Study after study uphold what is becoming a widely understood and accepted truth – which is that a diet rich in whole plant based foods, and largely or fully absent of animal based foods, is the most health protective lifestyle overall.
Reason Number 2 - To Avoid Suffering
As vegetarians, most of us are opposed to animal cruelty and the killing of animals for food. But many of us are unaware of quite how inhumane the dairy and egg industries are, and the loss of life they cause.
For example, the dairy industry involves continuous impregnation of female cows, typically by artificial insemination. In order to produce milk, a cow has to be pregnant and give birth to her baby. Within hours or a few days, her baby is taken away which is believed to cause both mother and baby immense distress; just so that we can consume that calf's milk.
Furthermore, selective breeding has led to cows producing 2 times the volume of milk that they naturally would and 33% of dairy cows suffer from the painful condition of mastitis.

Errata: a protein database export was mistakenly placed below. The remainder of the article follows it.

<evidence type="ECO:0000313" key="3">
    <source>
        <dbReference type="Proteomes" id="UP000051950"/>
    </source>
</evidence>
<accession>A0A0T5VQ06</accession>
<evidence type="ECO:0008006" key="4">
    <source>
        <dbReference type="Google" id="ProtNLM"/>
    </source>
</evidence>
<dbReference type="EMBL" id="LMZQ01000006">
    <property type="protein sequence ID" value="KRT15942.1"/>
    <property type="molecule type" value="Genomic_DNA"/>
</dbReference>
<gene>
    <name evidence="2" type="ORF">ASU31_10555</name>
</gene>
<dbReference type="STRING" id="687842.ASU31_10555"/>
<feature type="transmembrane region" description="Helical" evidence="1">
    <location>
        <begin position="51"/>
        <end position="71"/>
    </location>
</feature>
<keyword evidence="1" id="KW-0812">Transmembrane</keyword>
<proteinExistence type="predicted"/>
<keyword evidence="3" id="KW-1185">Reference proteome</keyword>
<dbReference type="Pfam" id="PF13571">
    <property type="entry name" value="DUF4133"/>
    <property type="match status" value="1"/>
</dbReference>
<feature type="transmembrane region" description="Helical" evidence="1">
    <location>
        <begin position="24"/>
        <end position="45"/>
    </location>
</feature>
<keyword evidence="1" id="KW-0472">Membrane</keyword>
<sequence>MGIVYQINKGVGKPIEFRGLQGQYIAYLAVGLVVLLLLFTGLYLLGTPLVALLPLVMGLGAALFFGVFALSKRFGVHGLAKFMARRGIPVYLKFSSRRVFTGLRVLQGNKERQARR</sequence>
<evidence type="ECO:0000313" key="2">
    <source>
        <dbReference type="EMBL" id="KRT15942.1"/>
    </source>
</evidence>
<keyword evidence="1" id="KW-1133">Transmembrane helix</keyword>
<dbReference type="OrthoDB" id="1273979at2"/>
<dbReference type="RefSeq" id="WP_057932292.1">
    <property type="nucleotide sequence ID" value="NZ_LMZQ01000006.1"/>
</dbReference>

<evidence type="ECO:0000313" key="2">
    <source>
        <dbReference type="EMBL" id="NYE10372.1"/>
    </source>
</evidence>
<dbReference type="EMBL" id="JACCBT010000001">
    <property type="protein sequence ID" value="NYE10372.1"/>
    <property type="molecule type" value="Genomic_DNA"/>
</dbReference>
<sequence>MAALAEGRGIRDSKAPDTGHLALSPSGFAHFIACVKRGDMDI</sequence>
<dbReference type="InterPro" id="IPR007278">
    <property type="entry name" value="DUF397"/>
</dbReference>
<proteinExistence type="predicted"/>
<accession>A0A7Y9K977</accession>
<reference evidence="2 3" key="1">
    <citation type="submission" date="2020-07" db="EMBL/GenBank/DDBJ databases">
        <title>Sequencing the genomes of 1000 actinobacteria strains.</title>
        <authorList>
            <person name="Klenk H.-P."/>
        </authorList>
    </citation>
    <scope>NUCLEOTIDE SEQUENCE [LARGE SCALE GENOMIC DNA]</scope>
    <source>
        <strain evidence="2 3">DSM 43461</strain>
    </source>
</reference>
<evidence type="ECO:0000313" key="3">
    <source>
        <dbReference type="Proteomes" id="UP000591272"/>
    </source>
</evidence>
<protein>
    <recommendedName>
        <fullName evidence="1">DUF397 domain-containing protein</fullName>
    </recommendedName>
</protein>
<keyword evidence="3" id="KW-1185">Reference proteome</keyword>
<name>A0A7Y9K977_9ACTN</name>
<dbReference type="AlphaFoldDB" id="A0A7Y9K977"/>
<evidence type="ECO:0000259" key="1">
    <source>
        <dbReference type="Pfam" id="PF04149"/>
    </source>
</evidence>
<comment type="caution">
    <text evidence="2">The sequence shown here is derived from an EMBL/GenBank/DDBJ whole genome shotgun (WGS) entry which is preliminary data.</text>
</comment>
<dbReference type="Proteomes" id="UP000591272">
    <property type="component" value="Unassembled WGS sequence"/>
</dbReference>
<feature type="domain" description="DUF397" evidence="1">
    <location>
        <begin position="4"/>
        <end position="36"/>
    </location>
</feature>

Note that the UK’s Advertising Standards Agency has even said that it’s legal to refer to milk as inhumane.
In the American egg industry, 95% of chickens spend their lives in battery cages so small that they cannot even stretch their wings. The beaks of young chickens, which are more sensitive than our fingertips, are frequently cut off without the use of pain-killers or anaesthetics.
By eliminating dairy and eggs from our diets, we no longer financially support or encourage this suffering. Instead we can enjoy a huge variety of non-dairy milks, creams, ice-creams, yoghurts, cheeses and egg substitutes which all meet our needs and which are increasingly widely available.
Reason Number 3 - To Save More Lives
Every year, around 1 million dairy cows are killed when their milk production begins to diminish. The natural lifespan of a cow is upto 25 years, but in the dairy industry they are sent to slaughter at the young age of between 4 to 6 years old.